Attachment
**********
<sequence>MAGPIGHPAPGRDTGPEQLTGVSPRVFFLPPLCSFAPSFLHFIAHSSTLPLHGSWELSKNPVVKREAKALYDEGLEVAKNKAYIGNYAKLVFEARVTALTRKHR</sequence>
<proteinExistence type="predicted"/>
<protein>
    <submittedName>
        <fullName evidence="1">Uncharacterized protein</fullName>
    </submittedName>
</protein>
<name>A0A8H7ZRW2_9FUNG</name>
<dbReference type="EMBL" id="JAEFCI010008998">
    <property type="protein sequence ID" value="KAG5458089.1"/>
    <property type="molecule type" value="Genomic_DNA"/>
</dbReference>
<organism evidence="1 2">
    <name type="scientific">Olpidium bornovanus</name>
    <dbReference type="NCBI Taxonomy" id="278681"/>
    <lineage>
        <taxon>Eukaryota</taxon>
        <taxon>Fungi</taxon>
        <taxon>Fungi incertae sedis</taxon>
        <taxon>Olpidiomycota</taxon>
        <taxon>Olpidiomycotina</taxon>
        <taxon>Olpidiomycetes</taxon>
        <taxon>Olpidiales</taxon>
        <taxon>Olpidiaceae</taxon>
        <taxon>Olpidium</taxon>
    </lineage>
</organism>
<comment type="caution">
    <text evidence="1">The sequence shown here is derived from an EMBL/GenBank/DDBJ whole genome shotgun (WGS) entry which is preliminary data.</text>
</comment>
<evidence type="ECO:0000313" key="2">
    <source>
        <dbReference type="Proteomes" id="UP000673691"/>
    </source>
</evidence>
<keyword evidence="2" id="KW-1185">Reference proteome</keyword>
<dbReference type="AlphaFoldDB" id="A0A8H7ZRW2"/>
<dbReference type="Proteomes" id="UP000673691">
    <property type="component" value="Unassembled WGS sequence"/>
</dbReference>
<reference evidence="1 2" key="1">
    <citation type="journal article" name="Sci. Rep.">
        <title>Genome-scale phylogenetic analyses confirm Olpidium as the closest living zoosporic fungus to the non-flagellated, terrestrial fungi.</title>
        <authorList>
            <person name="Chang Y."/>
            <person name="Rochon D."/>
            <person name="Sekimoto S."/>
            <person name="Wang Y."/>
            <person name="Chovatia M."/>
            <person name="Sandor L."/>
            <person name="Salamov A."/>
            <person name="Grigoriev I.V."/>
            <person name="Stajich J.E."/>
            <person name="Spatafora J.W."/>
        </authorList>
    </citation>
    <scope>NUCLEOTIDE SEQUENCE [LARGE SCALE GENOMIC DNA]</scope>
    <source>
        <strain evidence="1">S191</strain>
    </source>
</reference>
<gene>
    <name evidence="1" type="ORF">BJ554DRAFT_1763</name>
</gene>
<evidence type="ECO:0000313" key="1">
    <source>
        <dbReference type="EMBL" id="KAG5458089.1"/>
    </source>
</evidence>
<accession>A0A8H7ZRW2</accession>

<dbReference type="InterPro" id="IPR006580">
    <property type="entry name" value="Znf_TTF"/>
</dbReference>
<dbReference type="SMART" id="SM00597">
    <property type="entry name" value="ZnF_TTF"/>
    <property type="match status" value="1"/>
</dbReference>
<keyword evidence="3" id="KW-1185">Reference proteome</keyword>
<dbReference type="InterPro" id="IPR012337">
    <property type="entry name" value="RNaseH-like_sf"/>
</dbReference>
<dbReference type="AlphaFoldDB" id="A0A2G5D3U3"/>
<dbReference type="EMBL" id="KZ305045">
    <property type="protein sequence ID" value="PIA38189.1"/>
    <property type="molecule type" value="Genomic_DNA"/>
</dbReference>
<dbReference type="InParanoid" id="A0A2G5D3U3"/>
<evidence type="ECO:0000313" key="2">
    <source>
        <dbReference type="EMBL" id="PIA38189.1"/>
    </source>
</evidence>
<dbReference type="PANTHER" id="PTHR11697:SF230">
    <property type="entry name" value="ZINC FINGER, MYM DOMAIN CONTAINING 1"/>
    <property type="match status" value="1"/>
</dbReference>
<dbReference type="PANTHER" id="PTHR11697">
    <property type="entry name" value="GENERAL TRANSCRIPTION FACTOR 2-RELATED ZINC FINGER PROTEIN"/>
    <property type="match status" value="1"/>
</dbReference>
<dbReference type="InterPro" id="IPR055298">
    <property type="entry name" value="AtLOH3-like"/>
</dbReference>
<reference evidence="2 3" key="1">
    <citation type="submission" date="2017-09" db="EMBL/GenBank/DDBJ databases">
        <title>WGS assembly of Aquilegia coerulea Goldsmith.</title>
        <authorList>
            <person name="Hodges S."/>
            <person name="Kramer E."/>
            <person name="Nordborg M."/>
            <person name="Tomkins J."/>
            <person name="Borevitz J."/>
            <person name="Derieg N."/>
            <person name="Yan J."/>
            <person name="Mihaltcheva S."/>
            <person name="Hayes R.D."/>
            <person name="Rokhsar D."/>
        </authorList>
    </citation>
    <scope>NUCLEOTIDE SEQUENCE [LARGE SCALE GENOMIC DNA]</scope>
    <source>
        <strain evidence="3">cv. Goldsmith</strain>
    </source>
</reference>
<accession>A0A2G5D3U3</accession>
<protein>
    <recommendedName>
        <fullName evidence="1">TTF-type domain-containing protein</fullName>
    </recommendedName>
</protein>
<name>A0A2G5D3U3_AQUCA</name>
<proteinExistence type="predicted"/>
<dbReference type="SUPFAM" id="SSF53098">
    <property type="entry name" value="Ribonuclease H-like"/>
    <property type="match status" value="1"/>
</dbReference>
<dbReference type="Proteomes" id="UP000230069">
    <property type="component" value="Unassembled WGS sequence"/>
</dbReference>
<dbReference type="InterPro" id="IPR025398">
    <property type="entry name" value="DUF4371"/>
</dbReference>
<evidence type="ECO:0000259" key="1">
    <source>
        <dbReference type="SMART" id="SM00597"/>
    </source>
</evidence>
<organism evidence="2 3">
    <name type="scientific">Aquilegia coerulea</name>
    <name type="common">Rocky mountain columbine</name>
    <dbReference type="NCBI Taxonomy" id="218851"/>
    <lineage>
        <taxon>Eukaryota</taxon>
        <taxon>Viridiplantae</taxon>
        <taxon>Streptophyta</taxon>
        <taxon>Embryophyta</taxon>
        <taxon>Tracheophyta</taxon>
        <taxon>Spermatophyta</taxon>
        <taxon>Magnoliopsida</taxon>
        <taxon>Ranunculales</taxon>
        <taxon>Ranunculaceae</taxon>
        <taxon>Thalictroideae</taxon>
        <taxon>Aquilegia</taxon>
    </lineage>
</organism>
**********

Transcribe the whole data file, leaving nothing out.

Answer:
<sequence>MAGPIGHPAPGRDTGPEQLTGVSPRVFFLPPLCSFAPSFLHFIAHSSTLPLHGSWELSKNPVVKREAKALYDEGLEVAKNKAYIGNYAKLVFEARVTALTRKHR</sequence>
<proteinExistence type="predicted"/>
<protein>
    <submittedName>
        <fullName evidence="1">Uncharacterized protein</fullName>
    </submittedName>
</protein>
<name>A0A8H7ZRW2_9FUNG</name>
<dbReference type="EMBL" id="JAEFCI010008998">
    <property type="protein sequence ID" value="KAG5458089.1"/>
    <property type="molecule type" value="Genomic_DNA"/>
</dbReference>
<organism evidence="1 2">
    <name type="scientific">Olpidium bornovanus</name>
    <dbReference type="NCBI Taxonomy" id="278681"/>
    <lineage>
        <taxon>Eukaryota</taxon>
        <taxon>Fungi</taxon>
        <taxon>Fungi incertae sedis</taxon>
        <taxon>Olpidiomycota</taxon>
        <taxon>Olpidiomycotina</taxon>
        <taxon>Olpidiomycetes</taxon>
        <taxon>Olpidiales</taxon>
        <taxon>Olpidiaceae</taxon>
        <taxon>Olpidium</taxon>
    </lineage>
</organism>
<comment type="caution">
    <text evidence="1">The sequence shown here is derived from an EMBL/GenBank/DDBJ whole genome shotgun (WGS) entry which is preliminary data.</text>
</comment>
<evidence type="ECO:0000313" key="2">
    <source>
        <dbReference type="Proteomes" id="UP000673691"/>
    </source>
</evidence>
<keyword evidence="2" id="KW-1185">Reference proteome</keyword>
<dbReference type="AlphaFoldDB" id="A0A8H7ZRW2"/>
<dbReference type="Proteomes" id="UP000673691">
    <property type="component" value="Unassembled WGS sequence"/>
</dbReference>
<reference evidence="1 2" key="1">
    <citation type="journal article" name="Sci. Rep.">
        <title>Genome-scale phylogenetic analyses confirm Olpidium as the closest living zoosporic fungus to the non-flagellated, terrestrial fungi.</title>
        <authorList>
            <person name="Chang Y."/>
            <person name="Rochon D."/>
            <person name="Sekimoto S."/>
            <person name="Wang Y."/>
            <person name="Chovatia M."/>
            <person name="Sandor L."/>
            <person name="Salamov A."/>
            <person name="Grigoriev I.V."/>
            <person name="Stajich J.E."/>
            <person name="Spatafora J.W."/>
        </authorList>
    </citation>
    <scope>NUCLEOTIDE SEQUENCE [LARGE SCALE GENOMIC DNA]</scope>
    <source>
        <strain evidence="1">S191</strain>
    </source>
</reference>
<gene>
    <name evidence="1" type="ORF">BJ554DRAFT_1763</name>
</gene>
<evidence type="ECO:0000313" key="1">
    <source>
        <dbReference type="EMBL" id="KAG5458089.1"/>
    </source>
</evidence>
<accession>A0A8H7ZRW2</accession>

<dbReference type="InterPro" id="IPR006580">
    <property type="entry name" value="Znf_TTF"/>
</dbReference>
<dbReference type="SMART" id="SM00597">
    <property type="entry name" value="ZnF_TTF"/>
    <property type="match status" value="1"/>
</dbReference>
<keyword evidence="3" id="KW-1185">Reference proteome</keyword>
<dbReference type="InterPro" id="IPR012337">
    <property type="entry name" value="RNaseH-like_sf"/>
</dbReference>
<dbReference type="AlphaFoldDB" id="A0A2G5D3U3"/>
<dbReference type="EMBL" id="KZ305045">
    <property type="protein sequence ID" value="PIA38189.1"/>
    <property type="molecule type" value="Genomic_DNA"/>
</dbReference>
<dbReference type="InParanoid" id="A0A2G5D3U3"/>
<evidence type="ECO:0000313" key="2">
    <source>
        <dbReference type="EMBL" id="PIA38189.1"/>
    </source>
</evidence>
<dbReference type="PANTHER" id="PTHR11697:SF230">
    <property type="entry name" value="ZINC FINGER, MYM DOMAIN CONTAINING 1"/>
    <property type="match status" value="1"/>
</dbReference>
<dbReference type="PANTHER" id="PTHR11697">
    <property type="entry name" value="GENERAL TRANSCRIPTION FACTOR 2-RELATED ZINC FINGER PROTEIN"/>
    <property type="match status" value="1"/>
</dbReference>
<dbReference type="InterPro" id="IPR055298">
    <property type="entry name" value="AtLOH3-like"/>
</dbReference>
<reference evidence="2 3" key="1">
    <citation type="submission" date="2017-09" db="EMBL/GenBank/DDBJ databases">
        <title>WGS assembly of Aquilegia coerulea Goldsmith.</title>
        <authorList>
            <person name="Hodges S."/>
            <person name="Kramer E."/>
            <person name="Nordborg M."/>
            <person name="Tomkins J."/>
            <person name="Borevitz J."/>
            <person name="Derieg N."/>
            <person name="Yan J."/>
            <person name="Mihaltcheva S."/>
            <person name="Hayes R.D."/>
            <person name="Rokhsar D."/>
        </authorList>
    </citation>
    <scope>NUCLEOTIDE SEQUENCE [LARGE SCALE GENOMIC DNA]</scope>
    <source>
        <strain evidence="3">cv. Goldsmith</strain>
    </source>
</reference>
<accession>A0A2G5D3U3</accession>
<protein>
    <recommendedName>
        <fullName evidence="1">TTF-type domain-containing protein</fullName>
    </recommendedName>
</protein>
<name>A0A2G5D3U3_AQUCA</name>
<proteinExistence type="predicted"/>
<dbReference type="SUPFAM" id="SSF53098">
    <property type="entry name" value="Ribonuclease H-like"/>
    <property type="match status" value="1"/>
</dbReference>
<dbReference type="Proteomes" id="UP000230069">
    <property type="component" value="Unassembled WGS sequence"/>
</dbReference>
<dbReference type="InterPro" id="IPR025398">
    <property type="entry name" value="DUF4371"/>
</dbReference>
<evidence type="ECO:0000259" key="1">
    <source>
        <dbReference type="SMART" id="SM00597"/>
    </source>
</evidence>
<organism evidence="2 3">
    <name type="scientific">Aquilegia coerulea</name>
    <name type="common">Rocky mountain columbine</name>
    <dbReference type="NCBI Taxonomy" id="218851"/>
    <lineage>
        <taxon>Eukaryota</taxon>
        <taxon>Viridiplantae</taxon>
        <taxon>Streptophyta</taxon>
        <taxon>Embryophyta</taxon>
        <taxon>Tracheophyta</taxon>
        <taxon>Spermatophyta</taxon>
        <taxon>Magnoliopsida</taxon>
        <taxon>Ranunculales</taxon>
        <taxon>Ranunculaceae</taxon>
        <taxon>Thalictroideae</taxon>
        <taxon>Aquilegia</taxon>
    </lineage>
</organism>